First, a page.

Recognizing the process of reverse musical osmosis, the "Blues on Fire"
series was initially conceptualized to pay homage to blues musicians as well
as the honor roll students from the college of rock and roll. The first
installment of the series, "Sweet Emotion: Songs of Aerosmith," pays tribute
to one of the best straight up rock and roll bands in the world. Amazingly
still intact after three decades of performances, 21 albums, and a recent
induction into the "Rock and Roll Hall of Fame," Aerosmith's track record
speaks for itself.
For years, rock and roll artists have been covering the blues. While there
are always exceptions, too many times the resultant performance lacks
substance. The same words are sung and the same chords are played, but
something intangible reeks of soulless imitation. Normally this isn't the
case when an artist whose origins are steeped in the blues decides to rock.
Blues musicians, finely honed from years of plying their craft bring their
inner musical artistry to the proceedings, providing that piece of soul and
confidence necessary to rearrange the music to fit their particular style.
Opening "Sweet Emotions; Songs of Aerosmith" with Otis Clay's powerful R & B
version of "Cryin," and following it with Gerald McClendon's phased voice
and Tommy Dzallio's smoke drenched guitars for a seriously lowdown version
of "Pink" gives you an idea of what this reverse musical osmosis is all
about. They reinterpret the songs with their own blues personality, adding a
piece of themselves and recreating the songs into a platform more conducive
to their personal groove.
One thing is for certain; there is potent mojo burned into these tracks and
this CD will rock you. If you are strictly a biased fan of traditional
country blues, there is much to despise about this CD but if you are a
blues-rock lover, there is much to relish. Cathy Richardson's cover of "Last
Child" is a prime example. Following "fairly" close to the original (in
comparison to many of the other songs on the CD) Cathy's band delivers the
deep nasty funk while she dazzles the listener with a strong vocal
exhibition. Lou Ann Barton delivers another standout vocal performance on
"One Way Street" while John Spiegel lays down the gritty slide guitar, raw
and heavy laden with roadhouse dirt.
There is a slew of highlights on this CD for the avid blues-rocker. The
harmonica virtuosity of Sugar Blue's performances on "Back in the Saddle"
and "Big Ten Inch Record" are particularly impressive. The gospel dynamics
of Kim McFarland's "Dream On" build the song to a definitive crescendo. The
New Orleans rhythm of Tad Robinson's "Draw the Line" and the piano and steel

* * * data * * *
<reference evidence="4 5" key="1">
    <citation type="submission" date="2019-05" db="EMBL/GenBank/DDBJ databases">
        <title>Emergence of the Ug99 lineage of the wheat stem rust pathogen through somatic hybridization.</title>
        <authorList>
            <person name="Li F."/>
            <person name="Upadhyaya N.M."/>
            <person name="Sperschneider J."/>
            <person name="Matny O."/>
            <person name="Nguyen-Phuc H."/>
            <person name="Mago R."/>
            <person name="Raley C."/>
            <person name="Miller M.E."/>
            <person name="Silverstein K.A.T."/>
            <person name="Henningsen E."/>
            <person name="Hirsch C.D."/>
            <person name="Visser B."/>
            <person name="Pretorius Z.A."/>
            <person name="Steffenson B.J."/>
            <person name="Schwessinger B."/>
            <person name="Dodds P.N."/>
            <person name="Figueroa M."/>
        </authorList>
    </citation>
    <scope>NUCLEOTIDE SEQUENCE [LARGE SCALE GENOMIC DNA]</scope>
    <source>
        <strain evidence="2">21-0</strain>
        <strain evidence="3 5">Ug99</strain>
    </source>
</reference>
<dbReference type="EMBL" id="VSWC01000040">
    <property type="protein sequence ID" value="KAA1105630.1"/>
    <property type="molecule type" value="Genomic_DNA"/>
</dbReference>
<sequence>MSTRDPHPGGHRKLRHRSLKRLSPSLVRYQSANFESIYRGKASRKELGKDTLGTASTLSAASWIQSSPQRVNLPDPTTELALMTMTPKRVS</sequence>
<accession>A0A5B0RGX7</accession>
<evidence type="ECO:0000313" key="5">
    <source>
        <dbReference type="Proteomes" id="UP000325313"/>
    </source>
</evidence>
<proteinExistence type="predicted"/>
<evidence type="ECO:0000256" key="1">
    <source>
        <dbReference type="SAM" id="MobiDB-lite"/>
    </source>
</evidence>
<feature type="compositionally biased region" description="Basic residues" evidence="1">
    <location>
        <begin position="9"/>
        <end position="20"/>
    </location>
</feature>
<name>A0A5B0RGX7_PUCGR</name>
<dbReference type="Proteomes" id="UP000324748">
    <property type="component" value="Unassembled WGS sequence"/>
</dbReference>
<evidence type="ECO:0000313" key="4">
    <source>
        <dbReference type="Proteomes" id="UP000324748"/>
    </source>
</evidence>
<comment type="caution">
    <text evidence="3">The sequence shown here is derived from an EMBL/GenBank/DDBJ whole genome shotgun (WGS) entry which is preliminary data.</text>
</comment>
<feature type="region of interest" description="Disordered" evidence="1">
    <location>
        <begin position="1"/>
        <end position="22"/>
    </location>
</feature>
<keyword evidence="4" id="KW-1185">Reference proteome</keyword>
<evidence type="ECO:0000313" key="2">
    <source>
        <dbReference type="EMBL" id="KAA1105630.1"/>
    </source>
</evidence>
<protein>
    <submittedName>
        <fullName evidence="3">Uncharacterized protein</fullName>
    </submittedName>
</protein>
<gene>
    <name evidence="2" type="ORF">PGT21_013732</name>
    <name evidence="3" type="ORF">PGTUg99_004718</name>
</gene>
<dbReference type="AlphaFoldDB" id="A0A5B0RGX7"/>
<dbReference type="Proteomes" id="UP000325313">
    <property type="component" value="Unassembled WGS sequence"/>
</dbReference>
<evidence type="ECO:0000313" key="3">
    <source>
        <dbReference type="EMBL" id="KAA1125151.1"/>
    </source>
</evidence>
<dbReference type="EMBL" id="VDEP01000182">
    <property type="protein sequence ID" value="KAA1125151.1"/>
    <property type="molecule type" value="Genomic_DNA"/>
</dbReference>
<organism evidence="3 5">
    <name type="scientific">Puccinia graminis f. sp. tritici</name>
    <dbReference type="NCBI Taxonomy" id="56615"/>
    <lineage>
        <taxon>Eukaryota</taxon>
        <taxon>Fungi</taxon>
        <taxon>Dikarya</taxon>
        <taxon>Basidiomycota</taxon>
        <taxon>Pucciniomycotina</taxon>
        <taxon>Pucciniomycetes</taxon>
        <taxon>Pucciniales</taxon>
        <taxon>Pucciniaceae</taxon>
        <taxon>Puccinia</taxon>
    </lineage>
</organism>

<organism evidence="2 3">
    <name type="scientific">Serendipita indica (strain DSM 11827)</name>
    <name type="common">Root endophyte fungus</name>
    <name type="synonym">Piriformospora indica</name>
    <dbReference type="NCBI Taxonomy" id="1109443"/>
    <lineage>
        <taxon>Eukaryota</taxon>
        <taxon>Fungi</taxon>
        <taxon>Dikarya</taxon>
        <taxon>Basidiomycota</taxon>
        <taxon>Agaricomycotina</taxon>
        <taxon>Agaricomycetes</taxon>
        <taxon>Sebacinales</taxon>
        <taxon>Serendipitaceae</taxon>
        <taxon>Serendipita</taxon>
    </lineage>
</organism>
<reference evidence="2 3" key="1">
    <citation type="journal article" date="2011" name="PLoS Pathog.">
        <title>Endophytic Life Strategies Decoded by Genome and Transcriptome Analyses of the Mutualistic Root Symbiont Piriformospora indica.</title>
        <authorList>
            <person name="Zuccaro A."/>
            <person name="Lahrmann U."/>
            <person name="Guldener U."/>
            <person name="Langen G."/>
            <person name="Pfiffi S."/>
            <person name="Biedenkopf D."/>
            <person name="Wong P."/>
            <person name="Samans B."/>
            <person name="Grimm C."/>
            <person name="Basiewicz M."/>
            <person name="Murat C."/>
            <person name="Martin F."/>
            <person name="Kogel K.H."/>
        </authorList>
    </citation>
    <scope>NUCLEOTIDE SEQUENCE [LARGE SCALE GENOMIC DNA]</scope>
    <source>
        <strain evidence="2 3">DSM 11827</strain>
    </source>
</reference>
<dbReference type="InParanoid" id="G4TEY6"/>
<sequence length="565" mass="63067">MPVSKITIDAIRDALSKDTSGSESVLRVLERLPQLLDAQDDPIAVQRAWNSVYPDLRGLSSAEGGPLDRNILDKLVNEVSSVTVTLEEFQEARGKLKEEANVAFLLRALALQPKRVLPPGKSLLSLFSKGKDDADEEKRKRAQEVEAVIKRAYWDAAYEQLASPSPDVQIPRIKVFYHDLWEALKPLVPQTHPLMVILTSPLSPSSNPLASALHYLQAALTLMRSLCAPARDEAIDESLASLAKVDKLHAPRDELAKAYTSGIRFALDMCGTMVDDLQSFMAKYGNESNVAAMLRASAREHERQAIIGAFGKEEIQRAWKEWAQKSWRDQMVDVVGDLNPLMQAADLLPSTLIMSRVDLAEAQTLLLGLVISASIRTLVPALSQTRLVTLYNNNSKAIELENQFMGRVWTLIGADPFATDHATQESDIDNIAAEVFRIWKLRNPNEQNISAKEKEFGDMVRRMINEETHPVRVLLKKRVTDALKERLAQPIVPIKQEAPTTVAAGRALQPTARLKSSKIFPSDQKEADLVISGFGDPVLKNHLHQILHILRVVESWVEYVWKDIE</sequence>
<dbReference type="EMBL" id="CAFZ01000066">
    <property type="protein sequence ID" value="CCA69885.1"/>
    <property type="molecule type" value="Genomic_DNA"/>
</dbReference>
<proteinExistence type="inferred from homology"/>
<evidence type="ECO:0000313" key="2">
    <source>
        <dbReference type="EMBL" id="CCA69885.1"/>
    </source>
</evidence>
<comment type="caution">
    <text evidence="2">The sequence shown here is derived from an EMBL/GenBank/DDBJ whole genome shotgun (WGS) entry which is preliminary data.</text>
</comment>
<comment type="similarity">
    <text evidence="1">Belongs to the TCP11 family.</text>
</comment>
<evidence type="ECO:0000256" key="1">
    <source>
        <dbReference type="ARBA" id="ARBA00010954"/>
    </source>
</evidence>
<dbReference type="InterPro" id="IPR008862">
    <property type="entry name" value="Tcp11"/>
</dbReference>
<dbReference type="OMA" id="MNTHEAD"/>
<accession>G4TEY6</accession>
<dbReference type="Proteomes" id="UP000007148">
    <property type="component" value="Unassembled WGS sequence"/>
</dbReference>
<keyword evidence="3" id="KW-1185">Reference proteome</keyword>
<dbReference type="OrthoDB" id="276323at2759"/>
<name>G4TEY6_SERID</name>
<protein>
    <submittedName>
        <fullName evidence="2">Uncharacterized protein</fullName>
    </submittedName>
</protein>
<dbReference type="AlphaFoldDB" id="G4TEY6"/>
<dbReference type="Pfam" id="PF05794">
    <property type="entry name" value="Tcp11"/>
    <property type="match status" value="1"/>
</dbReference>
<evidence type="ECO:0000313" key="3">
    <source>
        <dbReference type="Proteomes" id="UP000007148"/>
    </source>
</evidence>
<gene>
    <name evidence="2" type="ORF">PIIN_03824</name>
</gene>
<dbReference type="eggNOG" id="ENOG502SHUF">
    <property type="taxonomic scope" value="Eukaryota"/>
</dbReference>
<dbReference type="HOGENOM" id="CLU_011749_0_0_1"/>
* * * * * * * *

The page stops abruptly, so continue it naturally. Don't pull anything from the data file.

guitar break in Donald Kinsey's "Sweet Emotion" add new dimension to the
songs. The powerful duet of Crystal Taliefero's voice interweaving with
Joanna Connor's commanding slide guitar on "Dude Looks Like a Lady" induces
yet another stand-out moment.
Leaning more towards the blues vein, the legendary Pinetop Perkins with
Rusty Zinn and Ronnie Baker Brooks take a steady easygoing stroll through
"Walk This Way," giving the anthem a complete overhaul. The venerated
bluesman, David "Honeyboy" Edwards, finishes the CD by performing a casual,
boogie-woogie acoustic take of "Train Kept a Rollin." While probably not
landing on any "Best Of Honeyboy" CD's, it's great to hear him really get
going in the song and the little trailer of him performing on a different
take at the very end is a perfect way to close the CD.
Made for blues-rock lovers looking for rock with a blues soul, "Sweet
Emotion; Songs of Aerosmith" will satisfy your earnest craving for
blistering sass. Rejuvenating oft-played anthems into a personal statement
can be a difficult task but the blues veterans gathered together for this,
the first in the "Blues On Fire" series are quite capable of doing justice
to both themselves AND Aerosmith. They maintain their individuality, create
new arrangements, and successfully refrain from butchering any of the songs.
Paying homage to a great straight up rock and roll band allows them the
opportunity to really crank it up and burn in a different light. Filled
with scorching slide guitar throughout, anyone interested in rock-blues and
the slide guitar could spend a long time with this CD. The vocalists are
superb and wisely chose not to try and mimic Tyler. They sing the songs
their own way, with their own timing, many of them slowing the songs down to
create more of a blues-drag which provides additional room to infuse a piece
of their soul into the music. Recommended listening for both fans of
Aerosmith and blues-rock.
"Sweet Emotion: Songs of Aerosmith," was produced by Ira Antelis and Jeff
Jacobs. Executive producers: Devon Devick and Kevin Devick.
Heavy Hip Mama Music Company, 673 Robinwood, CT Wheaton, IL 60187
Phone: 630.933.9126, Fax: 630.933.9128
This review is copyright © 2001 by Stephen T Davidson, and Blues On Stage, all rights reserved. Copy, duplication or download prohibited without written permission. For permission to use this review please send an E-mail to Ray Stiles.